The word is finally getting out about the devastating statistics of heart disease in women. As the No. 1 killer of women nationally, heart disease claims the lives of nearly 500,000 women annually in the United States. In 2003, the American Heart Association introduced a new initiative known as “National Wear Red Day” to inform women of the dangers of ignoring their heart health and to teach them how to improve their heart and overall health. “Go Red Day” is held on the first Friday in February and encourages women and men to dress in red clothing to show their support for heart disease awareness.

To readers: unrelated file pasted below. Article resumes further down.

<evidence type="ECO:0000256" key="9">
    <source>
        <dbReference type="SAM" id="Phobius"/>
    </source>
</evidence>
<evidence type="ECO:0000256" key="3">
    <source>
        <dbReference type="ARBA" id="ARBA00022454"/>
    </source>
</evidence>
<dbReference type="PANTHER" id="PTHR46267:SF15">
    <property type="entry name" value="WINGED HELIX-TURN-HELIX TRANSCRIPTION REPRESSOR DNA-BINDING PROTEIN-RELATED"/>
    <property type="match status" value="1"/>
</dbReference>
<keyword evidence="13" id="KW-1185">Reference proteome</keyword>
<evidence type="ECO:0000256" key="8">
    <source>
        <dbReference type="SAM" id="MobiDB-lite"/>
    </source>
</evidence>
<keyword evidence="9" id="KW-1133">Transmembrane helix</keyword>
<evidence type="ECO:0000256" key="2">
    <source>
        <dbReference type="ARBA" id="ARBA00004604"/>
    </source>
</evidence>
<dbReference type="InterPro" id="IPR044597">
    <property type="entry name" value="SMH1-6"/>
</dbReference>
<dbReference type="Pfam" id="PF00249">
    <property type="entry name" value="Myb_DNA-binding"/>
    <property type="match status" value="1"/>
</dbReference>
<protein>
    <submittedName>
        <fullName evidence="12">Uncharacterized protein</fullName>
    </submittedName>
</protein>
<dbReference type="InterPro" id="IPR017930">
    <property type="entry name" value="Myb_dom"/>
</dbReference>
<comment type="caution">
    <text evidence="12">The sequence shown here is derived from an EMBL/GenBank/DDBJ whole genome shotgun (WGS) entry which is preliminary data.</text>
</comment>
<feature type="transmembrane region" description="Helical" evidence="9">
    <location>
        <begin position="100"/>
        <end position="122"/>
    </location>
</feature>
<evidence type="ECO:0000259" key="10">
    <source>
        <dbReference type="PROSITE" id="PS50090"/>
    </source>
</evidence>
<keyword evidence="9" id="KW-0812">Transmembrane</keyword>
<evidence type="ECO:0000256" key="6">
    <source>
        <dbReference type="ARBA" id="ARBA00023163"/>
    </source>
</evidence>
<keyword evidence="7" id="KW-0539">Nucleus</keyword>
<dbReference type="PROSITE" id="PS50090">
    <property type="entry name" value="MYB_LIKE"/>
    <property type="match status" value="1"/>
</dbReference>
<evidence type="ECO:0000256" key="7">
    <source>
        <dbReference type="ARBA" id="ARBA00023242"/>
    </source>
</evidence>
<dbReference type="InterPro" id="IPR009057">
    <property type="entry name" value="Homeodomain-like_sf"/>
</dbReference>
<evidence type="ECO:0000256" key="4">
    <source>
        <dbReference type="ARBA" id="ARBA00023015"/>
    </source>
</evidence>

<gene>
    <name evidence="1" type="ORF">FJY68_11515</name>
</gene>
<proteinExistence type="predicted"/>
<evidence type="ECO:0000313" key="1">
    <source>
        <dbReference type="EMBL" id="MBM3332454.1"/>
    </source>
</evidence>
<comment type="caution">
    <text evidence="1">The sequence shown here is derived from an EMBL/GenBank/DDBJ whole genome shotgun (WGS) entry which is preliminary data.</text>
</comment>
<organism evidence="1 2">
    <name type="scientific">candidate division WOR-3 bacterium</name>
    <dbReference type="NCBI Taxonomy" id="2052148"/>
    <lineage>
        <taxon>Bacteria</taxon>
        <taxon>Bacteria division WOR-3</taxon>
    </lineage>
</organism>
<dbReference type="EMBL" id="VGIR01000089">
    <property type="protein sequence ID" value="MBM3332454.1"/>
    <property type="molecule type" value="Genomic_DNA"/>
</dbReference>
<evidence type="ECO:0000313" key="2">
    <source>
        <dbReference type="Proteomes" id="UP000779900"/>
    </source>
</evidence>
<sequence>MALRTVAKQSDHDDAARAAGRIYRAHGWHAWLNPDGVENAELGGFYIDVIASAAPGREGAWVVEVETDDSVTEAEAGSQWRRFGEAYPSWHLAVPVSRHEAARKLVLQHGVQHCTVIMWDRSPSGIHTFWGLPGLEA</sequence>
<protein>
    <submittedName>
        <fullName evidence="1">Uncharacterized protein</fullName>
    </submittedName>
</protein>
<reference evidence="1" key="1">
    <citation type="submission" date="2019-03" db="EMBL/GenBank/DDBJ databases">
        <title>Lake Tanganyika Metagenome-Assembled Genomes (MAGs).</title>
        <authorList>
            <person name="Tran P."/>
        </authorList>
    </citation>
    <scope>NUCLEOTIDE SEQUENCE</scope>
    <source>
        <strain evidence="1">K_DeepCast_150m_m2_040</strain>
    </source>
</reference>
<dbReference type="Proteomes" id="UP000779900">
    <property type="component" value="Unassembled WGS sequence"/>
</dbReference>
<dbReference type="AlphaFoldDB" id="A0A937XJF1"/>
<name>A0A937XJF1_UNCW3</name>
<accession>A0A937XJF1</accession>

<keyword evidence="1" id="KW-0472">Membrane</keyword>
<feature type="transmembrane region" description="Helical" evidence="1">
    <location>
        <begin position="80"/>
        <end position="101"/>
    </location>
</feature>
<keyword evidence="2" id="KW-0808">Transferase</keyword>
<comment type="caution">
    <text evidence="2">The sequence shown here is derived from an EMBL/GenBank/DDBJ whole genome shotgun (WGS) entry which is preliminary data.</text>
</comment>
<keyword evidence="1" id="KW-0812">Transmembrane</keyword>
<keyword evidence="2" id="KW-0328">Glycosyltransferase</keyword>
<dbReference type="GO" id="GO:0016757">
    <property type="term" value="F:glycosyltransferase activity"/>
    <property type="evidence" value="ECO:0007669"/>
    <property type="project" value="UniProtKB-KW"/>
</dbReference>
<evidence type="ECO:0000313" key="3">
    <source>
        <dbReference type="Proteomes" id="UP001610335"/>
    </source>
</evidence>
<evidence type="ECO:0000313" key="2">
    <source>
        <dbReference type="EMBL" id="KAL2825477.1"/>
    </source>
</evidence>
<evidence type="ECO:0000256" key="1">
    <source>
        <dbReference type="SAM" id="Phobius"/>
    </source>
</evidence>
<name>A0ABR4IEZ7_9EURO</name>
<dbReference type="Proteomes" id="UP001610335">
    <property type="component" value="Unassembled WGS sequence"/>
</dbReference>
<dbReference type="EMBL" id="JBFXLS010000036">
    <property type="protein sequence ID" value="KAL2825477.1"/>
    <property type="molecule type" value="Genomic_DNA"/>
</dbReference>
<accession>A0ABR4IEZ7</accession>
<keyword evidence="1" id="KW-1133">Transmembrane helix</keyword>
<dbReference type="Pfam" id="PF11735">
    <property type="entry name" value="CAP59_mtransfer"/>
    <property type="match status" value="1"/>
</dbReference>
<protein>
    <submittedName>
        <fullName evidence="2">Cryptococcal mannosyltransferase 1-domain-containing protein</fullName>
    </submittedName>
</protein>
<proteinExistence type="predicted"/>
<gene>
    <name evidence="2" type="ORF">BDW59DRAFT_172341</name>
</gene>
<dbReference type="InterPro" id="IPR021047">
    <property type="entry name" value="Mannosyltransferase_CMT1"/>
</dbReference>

In the 15 years since the inaugural “National Wear Red Day,” there have been significant accomplishments achieved to reduce the number of women dying from heart disease, including:
- Nearly 90% of women have made at least one healthy behavior change.
- More than one-third of women have lost weight.
- More than 50% of women have increased their exercise.
- 6 out of 10 women have changed their diets.
- More than 40% of women have checked their cholesterol levels.
- One-third of women has talked with their doctors about developing heart health plans.
- Today, nearly 300 fewer women die from heart disease and stroke each day.
- Death in women from heart disease has decreased by more than 30 percent over the past 10 years.
Click here to read more about “Go Red Day” and how you can protect yourself from heart disease.